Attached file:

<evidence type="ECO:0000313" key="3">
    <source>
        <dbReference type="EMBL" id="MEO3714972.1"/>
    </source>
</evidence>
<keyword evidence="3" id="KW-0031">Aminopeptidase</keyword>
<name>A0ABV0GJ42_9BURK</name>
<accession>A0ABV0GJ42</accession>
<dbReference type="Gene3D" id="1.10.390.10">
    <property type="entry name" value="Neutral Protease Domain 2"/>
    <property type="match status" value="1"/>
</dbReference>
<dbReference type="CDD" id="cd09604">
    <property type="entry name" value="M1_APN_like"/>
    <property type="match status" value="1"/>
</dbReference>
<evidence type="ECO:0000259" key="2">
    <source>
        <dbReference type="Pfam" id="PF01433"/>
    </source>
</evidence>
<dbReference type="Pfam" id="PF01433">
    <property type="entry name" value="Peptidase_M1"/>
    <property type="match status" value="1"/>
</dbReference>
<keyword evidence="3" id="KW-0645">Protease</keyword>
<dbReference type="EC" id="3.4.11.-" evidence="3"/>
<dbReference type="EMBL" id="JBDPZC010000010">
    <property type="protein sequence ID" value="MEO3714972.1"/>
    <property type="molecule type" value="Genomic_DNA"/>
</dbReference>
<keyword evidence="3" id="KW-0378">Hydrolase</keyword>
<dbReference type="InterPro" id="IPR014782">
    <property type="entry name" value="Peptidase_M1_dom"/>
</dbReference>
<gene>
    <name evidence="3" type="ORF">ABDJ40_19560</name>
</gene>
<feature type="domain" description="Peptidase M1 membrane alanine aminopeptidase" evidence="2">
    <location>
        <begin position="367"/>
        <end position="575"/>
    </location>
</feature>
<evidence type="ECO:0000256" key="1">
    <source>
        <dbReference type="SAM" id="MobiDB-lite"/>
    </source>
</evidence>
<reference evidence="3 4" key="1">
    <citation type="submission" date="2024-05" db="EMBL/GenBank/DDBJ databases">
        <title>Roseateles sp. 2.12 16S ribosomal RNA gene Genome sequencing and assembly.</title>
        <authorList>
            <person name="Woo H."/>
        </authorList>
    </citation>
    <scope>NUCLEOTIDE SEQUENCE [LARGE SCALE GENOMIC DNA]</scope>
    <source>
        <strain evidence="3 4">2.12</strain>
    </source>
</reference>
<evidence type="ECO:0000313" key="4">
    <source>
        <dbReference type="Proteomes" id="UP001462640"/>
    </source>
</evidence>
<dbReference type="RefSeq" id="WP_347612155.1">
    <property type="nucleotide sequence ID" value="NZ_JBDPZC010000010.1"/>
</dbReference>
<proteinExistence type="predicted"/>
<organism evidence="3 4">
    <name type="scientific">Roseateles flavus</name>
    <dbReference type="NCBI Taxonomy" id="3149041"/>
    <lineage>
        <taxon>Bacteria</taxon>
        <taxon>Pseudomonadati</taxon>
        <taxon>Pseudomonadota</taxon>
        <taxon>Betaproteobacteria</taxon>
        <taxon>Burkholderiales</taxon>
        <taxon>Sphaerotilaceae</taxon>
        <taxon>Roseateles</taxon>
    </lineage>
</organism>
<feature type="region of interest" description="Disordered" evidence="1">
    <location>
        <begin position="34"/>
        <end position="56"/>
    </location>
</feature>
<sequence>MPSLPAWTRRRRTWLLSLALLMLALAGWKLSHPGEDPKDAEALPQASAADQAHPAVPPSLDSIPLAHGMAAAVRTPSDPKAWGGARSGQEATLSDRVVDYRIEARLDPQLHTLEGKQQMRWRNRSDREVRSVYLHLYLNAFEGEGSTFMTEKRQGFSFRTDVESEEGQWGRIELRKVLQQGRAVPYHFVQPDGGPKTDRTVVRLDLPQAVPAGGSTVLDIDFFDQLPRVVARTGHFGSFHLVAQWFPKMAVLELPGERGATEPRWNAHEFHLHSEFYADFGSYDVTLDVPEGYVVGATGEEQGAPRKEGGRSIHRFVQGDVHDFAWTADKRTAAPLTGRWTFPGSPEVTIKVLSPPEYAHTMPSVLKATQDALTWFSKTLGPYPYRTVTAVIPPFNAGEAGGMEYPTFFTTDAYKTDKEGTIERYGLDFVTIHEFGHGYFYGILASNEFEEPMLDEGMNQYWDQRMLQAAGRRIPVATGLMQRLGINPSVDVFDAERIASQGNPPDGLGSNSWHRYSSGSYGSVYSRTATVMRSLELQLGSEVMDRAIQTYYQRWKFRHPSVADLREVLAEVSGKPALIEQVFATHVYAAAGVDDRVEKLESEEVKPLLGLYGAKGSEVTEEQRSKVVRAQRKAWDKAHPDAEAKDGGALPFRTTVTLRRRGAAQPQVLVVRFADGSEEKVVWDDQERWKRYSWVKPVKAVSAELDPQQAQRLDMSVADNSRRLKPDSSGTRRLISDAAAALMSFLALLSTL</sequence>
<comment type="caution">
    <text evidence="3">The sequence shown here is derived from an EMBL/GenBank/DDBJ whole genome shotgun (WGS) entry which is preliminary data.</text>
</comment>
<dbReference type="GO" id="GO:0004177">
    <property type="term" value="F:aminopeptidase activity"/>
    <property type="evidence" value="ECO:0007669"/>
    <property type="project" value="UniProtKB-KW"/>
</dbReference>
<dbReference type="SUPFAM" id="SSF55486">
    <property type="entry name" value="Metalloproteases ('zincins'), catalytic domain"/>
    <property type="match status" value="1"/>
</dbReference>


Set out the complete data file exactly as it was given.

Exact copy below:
<evidence type="ECO:0000313" key="3">
    <source>
        <dbReference type="EMBL" id="MEO3714972.1"/>
    </source>
</evidence>
<keyword evidence="3" id="KW-0031">Aminopeptidase</keyword>
<name>A0ABV0GJ42_9BURK</name>
<accession>A0ABV0GJ42</accession>
<dbReference type="Gene3D" id="1.10.390.10">
    <property type="entry name" value="Neutral Protease Domain 2"/>
    <property type="match status" value="1"/>
</dbReference>
<dbReference type="CDD" id="cd09604">
    <property type="entry name" value="M1_APN_like"/>
    <property type="match status" value="1"/>
</dbReference>
<evidence type="ECO:0000259" key="2">
    <source>
        <dbReference type="Pfam" id="PF01433"/>
    </source>
</evidence>
<dbReference type="Pfam" id="PF01433">
    <property type="entry name" value="Peptidase_M1"/>
    <property type="match status" value="1"/>
</dbReference>
<keyword evidence="3" id="KW-0645">Protease</keyword>
<dbReference type="EC" id="3.4.11.-" evidence="3"/>
<dbReference type="EMBL" id="JBDPZC010000010">
    <property type="protein sequence ID" value="MEO3714972.1"/>
    <property type="molecule type" value="Genomic_DNA"/>
</dbReference>
<keyword evidence="3" id="KW-0378">Hydrolase</keyword>
<dbReference type="InterPro" id="IPR014782">
    <property type="entry name" value="Peptidase_M1_dom"/>
</dbReference>
<gene>
    <name evidence="3" type="ORF">ABDJ40_19560</name>
</gene>
<feature type="domain" description="Peptidase M1 membrane alanine aminopeptidase" evidence="2">
    <location>
        <begin position="367"/>
        <end position="575"/>
    </location>
</feature>
<evidence type="ECO:0000256" key="1">
    <source>
        <dbReference type="SAM" id="MobiDB-lite"/>
    </source>
</evidence>
<reference evidence="3 4" key="1">
    <citation type="submission" date="2024-05" db="EMBL/GenBank/DDBJ databases">
        <title>Roseateles sp. 2.12 16S ribosomal RNA gene Genome sequencing and assembly.</title>
        <authorList>
            <person name="Woo H."/>
        </authorList>
    </citation>
    <scope>NUCLEOTIDE SEQUENCE [LARGE SCALE GENOMIC DNA]</scope>
    <source>
        <strain evidence="3 4">2.12</strain>
    </source>
</reference>
<evidence type="ECO:0000313" key="4">
    <source>
        <dbReference type="Proteomes" id="UP001462640"/>
    </source>
</evidence>
<dbReference type="RefSeq" id="WP_347612155.1">
    <property type="nucleotide sequence ID" value="NZ_JBDPZC010000010.1"/>
</dbReference>
<proteinExistence type="predicted"/>
<organism evidence="3 4">
    <name type="scientific">Roseateles flavus</name>
    <dbReference type="NCBI Taxonomy" id="3149041"/>
    <lineage>
        <taxon>Bacteria</taxon>
        <taxon>Pseudomonadati</taxon>
        <taxon>Pseudomonadota</taxon>
        <taxon>Betaproteobacteria</taxon>
        <taxon>Burkholderiales</taxon>
        <taxon>Sphaerotilaceae</taxon>
        <taxon>Roseateles</taxon>
    </lineage>
</organism>
<feature type="region of interest" description="Disordered" evidence="1">
    <location>
        <begin position="34"/>
        <end position="56"/>
    </location>
</feature>
<sequence>MPSLPAWTRRRRTWLLSLALLMLALAGWKLSHPGEDPKDAEALPQASAADQAHPAVPPSLDSIPLAHGMAAAVRTPSDPKAWGGARSGQEATLSDRVVDYRIEARLDPQLHTLEGKQQMRWRNRSDREVRSVYLHLYLNAFEGEGSTFMTEKRQGFSFRTDVESEEGQWGRIELRKVLQQGRAVPYHFVQPDGGPKTDRTVVRLDLPQAVPAGGSTVLDIDFFDQLPRVVARTGHFGSFHLVAQWFPKMAVLELPGERGATEPRWNAHEFHLHSEFYADFGSYDVTLDVPEGYVVGATGEEQGAPRKEGGRSIHRFVQGDVHDFAWTADKRTAAPLTGRWTFPGSPEVTIKVLSPPEYAHTMPSVLKATQDALTWFSKTLGPYPYRTVTAVIPPFNAGEAGGMEYPTFFTTDAYKTDKEGTIERYGLDFVTIHEFGHGYFYGILASNEFEEPMLDEGMNQYWDQRMLQAAGRRIPVATGLMQRLGINPSVDVFDAERIASQGNPPDGLGSNSWHRYSSGSYGSVYSRTATVMRSLELQLGSEVMDRAIQTYYQRWKFRHPSVADLREVLAEVSGKPALIEQVFATHVYAAAGVDDRVEKLESEEVKPLLGLYGAKGSEVTEEQRSKVVRAQRKAWDKAHPDAEAKDGGALPFRTTVTLRRRGAAQPQVLVVRFADGSEEKVVWDDQERWKRYSWVKPVKAVSAELDPQQAQRLDMSVADNSRRLKPDSSGTRRLISDAAAALMSFLALLSTL</sequence>
<comment type="caution">
    <text evidence="3">The sequence shown here is derived from an EMBL/GenBank/DDBJ whole genome shotgun (WGS) entry which is preliminary data.</text>
</comment>
<dbReference type="GO" id="GO:0004177">
    <property type="term" value="F:aminopeptidase activity"/>
    <property type="evidence" value="ECO:0007669"/>
    <property type="project" value="UniProtKB-KW"/>
</dbReference>
<dbReference type="SUPFAM" id="SSF55486">
    <property type="entry name" value="Metalloproteases ('zincins'), catalytic domain"/>
    <property type="match status" value="1"/>
</dbReference>